Confessions of an Amnesiac

The Perils of Forgetting Who You Are

There’s a lot of amnesia going around lately, and I wonder if you might be a victim. To my surprise, I’ve discovered that I’m a recovering amnesiac myself. More on that in a moment, but first let me give you some background on the kind of amnesia I’m referring to.

Several years ago, my wife and I watched a rather lame made-for-TV movie on the Lifetime network. A woman was comatose after a serious car accident, and when she awoke she had no idea who she was. Eventually she regained her identity and reestablished her relationship with family members, but it wasn’t easy.

There’s a similar scene in my favorite musical, “Man of La Mancha.” Don Quixote has fallen into a coma after suffering what amounts to a nervous breakdown, and he’s seemingly on this deathbed.

When visited by the love of his life, the “virtuous lady Dulcinea” (also known as the barmaid Aldonza), he doesn’t even recognize her. Even worse, he doesn’t seem to recognize himself as the valiant knight who had once pursued “the impossible dream.”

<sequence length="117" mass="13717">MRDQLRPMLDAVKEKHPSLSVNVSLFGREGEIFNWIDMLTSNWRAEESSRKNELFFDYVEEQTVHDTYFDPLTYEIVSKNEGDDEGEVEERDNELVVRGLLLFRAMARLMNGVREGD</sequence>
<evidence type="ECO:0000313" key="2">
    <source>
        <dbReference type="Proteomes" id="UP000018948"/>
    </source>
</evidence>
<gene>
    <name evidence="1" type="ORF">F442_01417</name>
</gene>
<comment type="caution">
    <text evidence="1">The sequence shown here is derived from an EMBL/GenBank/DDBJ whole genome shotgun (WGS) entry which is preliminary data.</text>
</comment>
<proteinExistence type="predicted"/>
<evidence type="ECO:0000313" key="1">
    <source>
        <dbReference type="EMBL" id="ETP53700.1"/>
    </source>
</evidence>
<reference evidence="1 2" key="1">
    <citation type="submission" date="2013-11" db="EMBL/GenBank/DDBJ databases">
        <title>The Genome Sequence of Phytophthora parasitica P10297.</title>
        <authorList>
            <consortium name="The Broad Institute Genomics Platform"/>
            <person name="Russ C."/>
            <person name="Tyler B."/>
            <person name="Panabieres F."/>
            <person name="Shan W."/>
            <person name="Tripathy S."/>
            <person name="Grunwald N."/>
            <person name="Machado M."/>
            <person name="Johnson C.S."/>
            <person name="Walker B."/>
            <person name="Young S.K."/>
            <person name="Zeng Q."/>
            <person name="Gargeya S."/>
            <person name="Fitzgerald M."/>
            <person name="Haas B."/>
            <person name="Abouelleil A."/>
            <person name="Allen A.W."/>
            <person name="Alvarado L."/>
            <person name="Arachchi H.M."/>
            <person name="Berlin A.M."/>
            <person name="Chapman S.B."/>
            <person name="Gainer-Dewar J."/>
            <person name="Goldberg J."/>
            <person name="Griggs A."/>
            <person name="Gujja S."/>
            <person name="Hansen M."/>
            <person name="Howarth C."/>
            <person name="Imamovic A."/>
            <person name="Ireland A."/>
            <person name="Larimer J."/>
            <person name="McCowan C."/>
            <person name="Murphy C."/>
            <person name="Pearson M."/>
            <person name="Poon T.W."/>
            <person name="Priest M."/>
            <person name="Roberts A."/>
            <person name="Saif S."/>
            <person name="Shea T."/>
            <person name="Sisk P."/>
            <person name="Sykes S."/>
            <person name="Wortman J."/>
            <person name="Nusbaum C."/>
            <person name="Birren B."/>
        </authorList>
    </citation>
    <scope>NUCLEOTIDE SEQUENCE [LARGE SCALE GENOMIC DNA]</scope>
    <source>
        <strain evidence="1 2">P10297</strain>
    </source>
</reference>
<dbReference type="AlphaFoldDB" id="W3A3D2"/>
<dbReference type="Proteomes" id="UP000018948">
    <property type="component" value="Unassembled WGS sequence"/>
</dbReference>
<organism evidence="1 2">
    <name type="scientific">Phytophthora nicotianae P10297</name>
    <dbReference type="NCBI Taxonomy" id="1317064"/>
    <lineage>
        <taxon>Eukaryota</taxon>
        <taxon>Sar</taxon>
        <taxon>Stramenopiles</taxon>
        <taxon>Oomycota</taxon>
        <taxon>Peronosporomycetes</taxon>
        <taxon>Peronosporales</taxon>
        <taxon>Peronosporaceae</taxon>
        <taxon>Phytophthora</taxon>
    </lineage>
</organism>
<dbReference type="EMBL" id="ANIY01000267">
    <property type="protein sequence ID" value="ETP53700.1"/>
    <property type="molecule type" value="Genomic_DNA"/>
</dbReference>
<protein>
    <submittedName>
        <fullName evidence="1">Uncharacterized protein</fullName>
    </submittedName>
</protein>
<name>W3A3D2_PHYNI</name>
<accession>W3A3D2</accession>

It’s a terrible thing to forget who you are. But fortunately, Don Quixote rediscovered his dream and remembered who he was. Reawakened to his destiny, he was ready again “to march into hell for a heavenly cause.”

I had a similar experience recently. No, I wasn’t in an accident, nor did I fall into a coma or experience a nervous breakdown. I certainly wasn’t on my deathbed, at least not physically. But just like the woman in the TV movie or Don Quixote, I had forgotten who I was.

My recovery was triggered by a phone call I made to an old friend named Jim Byers. We live in different states, and I had lost touch with for more than a decade until the day I happened to stumble across him on Facebook.